Bomb blast at Shiite mosque in Kunduz in Afghanistan kills at least 25, dozens critically injured
Citing preliminary reports, deputy Taliban police chief of Kunduz province said more than 100 people were killed or wounded. Hours after his initial statement, police had still not provided an update
A blast went off Friday at a mosque packed with Shiite Muslim worshippers in northern Afghanistan, killing at least 25 and wounding dozens in the latest security challenge to the Taliban as they transition from insurgency to governance.
The explosion tore through a mosque in the city of Kunduz during noon prayers, the highlight of the Muslim religious week. It blew out windows, charred the ceiling and scattered debris and twisted metal across the floor. Rescuers carried one body out on a stretcher and another in a blanket. Blood stains covered the front steps.
Area resident Hussaindad Rezayee said he rushed to the mosque when he heard the explosion, just as prayers started. "I came to look for my relatives, the mosque was full," he said.
There was no immediate claim of responsibility for what Kunduz police said may have been a suicide attack. But militants from a local Islamic State affiliate have a long history of attacking Afghanistan's ethnic and religious minorities.
The worshippers targeted Friday were Hazaras, who have long suffered from double discrimination as an ethnic minority and as followers of Shiite Islam in a majority Sunni country.
The Islamic State group has been behind a rise in attacks, including against the Taliban, since the departure of US and NATO forces from Afghanistan at the end of August. IS and the Taliban, who seized control of the country with the exit of the foreign troops, are strategic rivals. IS militants have targeted Taliban positions and attempted to recruit members from their ranks.
In the past, the Taliban managed to contain the IS threat in tandem with US and Afghan airstrikes. Without these, it remains unclear whether the Taliban can suppress what appears to be a growing IS footprint. The militants, once confined to the east, have penetrated the capital of Kabul and other provinces with new attacks.
This comes at a critical moment, as the Taliban attempt to consolidate power and transform their guerrilla fighters into a structured police and security force. But while the group attempts to project an air of authority through reports of raids and arrests of IS members, it remains unclear if it has the capability to protect soft targets, including religious institutions.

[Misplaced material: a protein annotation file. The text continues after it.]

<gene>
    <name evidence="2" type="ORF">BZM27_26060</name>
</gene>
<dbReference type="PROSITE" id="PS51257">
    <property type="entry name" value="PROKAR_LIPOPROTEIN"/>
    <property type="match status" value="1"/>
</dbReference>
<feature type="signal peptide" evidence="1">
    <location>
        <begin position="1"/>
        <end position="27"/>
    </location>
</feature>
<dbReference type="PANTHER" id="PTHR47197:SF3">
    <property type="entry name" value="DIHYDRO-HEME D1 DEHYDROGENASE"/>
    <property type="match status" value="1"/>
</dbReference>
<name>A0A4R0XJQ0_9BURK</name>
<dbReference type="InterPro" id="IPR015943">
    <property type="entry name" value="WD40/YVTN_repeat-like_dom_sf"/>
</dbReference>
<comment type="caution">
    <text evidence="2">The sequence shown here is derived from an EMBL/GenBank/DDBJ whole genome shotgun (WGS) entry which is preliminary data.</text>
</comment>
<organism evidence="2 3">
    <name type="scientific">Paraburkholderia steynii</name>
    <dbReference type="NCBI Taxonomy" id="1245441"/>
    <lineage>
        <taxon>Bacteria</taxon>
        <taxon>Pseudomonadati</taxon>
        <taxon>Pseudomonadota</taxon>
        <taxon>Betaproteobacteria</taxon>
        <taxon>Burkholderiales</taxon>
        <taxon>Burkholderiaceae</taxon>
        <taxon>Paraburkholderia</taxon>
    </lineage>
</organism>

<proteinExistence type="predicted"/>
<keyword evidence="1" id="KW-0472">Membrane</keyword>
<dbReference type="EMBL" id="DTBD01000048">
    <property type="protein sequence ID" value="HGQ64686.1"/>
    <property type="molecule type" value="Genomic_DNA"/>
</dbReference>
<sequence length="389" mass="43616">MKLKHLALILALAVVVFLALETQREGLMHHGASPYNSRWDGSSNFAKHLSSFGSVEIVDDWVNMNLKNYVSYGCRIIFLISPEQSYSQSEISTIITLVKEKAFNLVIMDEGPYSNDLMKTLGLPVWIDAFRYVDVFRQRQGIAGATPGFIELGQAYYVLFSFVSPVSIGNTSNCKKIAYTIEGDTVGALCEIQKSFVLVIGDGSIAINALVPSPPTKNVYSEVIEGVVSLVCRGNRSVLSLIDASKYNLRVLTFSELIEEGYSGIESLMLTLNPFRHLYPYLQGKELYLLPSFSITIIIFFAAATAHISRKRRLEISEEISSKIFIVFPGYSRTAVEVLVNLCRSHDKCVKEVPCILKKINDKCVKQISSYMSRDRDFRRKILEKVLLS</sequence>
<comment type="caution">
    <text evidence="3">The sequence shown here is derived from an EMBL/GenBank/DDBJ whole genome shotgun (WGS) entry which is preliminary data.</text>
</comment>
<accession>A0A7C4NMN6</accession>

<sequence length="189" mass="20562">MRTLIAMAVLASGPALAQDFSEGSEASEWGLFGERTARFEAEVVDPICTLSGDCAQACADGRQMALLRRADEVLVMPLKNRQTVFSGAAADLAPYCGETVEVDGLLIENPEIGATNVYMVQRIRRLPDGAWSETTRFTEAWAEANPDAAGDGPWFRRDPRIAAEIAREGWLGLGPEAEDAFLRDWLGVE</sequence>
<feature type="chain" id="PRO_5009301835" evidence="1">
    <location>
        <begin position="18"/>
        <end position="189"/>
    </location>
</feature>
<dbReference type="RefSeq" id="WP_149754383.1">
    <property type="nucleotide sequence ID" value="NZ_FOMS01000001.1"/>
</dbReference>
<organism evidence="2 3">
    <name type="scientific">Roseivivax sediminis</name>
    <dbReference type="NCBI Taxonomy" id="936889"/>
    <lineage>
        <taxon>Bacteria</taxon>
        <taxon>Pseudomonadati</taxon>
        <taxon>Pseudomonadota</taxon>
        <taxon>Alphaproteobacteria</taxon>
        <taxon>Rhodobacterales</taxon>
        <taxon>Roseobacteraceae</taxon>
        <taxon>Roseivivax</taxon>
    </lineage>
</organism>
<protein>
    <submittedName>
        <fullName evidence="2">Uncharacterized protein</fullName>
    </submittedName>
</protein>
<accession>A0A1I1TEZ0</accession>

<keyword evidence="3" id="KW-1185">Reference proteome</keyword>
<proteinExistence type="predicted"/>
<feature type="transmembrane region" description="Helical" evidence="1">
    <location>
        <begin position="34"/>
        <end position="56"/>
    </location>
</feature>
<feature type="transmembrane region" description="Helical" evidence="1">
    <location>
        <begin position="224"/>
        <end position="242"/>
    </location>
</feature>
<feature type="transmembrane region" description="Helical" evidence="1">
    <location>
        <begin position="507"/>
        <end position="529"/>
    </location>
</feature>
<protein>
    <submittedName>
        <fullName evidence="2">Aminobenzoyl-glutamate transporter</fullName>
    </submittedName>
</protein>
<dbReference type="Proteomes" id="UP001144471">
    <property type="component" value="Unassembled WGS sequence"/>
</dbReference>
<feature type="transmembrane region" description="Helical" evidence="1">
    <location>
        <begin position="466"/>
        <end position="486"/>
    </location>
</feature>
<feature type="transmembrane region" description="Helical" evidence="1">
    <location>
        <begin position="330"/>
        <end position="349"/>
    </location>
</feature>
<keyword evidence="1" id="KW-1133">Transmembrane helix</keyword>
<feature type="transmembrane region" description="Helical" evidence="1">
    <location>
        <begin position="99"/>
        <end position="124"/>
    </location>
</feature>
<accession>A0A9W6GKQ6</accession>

In Kunduz, police officials were still picking up the pieces Friday at the Gozar-e-Sayed Abad Mosque.
Citing preliminary reports, the deputy Taliban police chief of Kunduz province, Dost Mohammad Obaida, said more than 100 people had been killed or wounded, and that he believed the dead outnumbered the wounded. Hours after his initial statement, police had still not provided an update.
An official at the Kunduz provincial hospital said at least 25 people were killed and 51 wounded in the attack. He said the figures were preliminary because casualties were being transferred to private hospitals as well. He spoke on condition of anonymity because he was not allowed to speak to the media.
Even the preliminary death toll of 25 is already the highest in an attack since foreign troops left Afghanistan.
The United Nations mission in Afghanistan condemned the attack as part of a disturbing pattern of violence targeting religious institutions.
Obaida, the deputy police chief, pledged to protect minorities in the province. "I assure our Shiite brothers that the Taliban are prepared to ensure their safety," he said.
A prominent Shiite cleric, Sayed Hussain Alimi Balkhi, condemned the attack and called on the Taliban to provide security for the Shiites of Afghanistan. "We expect the security forces of the government to provide security for the mosques since they collected the weapons that were provided for the security of the worship places," he said.
The new tone struck by the Taliban, at least in Kunduz, is in sharp contrast to the well-documented history of Taliban fighters committing a litany of atrocities against minorities, including Hazaras. The Taliban, now feeling the weight of governing, employed similar tactics to those of IS during their 20-year insurgency, including suicide bombings and shooting ambushes.
And they have not halted attacks on Hazaras.
Earlier this week, a report by Amnesty International found the Taliban unlawfully killed 13 Hazaras, including a 17-year-old girl, in Daykundi province, after members of the security forces of the former government surrendered.
In Kunduz province, Hazaras make up about 6% of the province's population of nearly 1 million people. The province also has a large ethnic Uzbek population that has been targeted for recruitment by the IS, which is closely aligned with the militant Islamic Movement of Uzbekistan.
Friday's attack was the third to target a place of worship or religious study in a week.
IS has also claimed two deadly bombings in Kabul, including the horrific August 26 bombing that killed at least 169 Afghans and 13 US military personnel outside of Kabul airport in the final days of the chaotic American pullout from Afghanistan.
IS also claimed a bombing on Sunday outside Kabul's Eid Gah Mosque that killed at least five civilians. Another attack on a madrassa, a religious school, in Khost province on Wednesday was not claimed.
If Friday's attack is claimed by IS, it will also be worrying for Afghanistan's northern Central Asian neighbours and Russia, which has been courting the Taliban for years as an ally against the creeping IS in the region.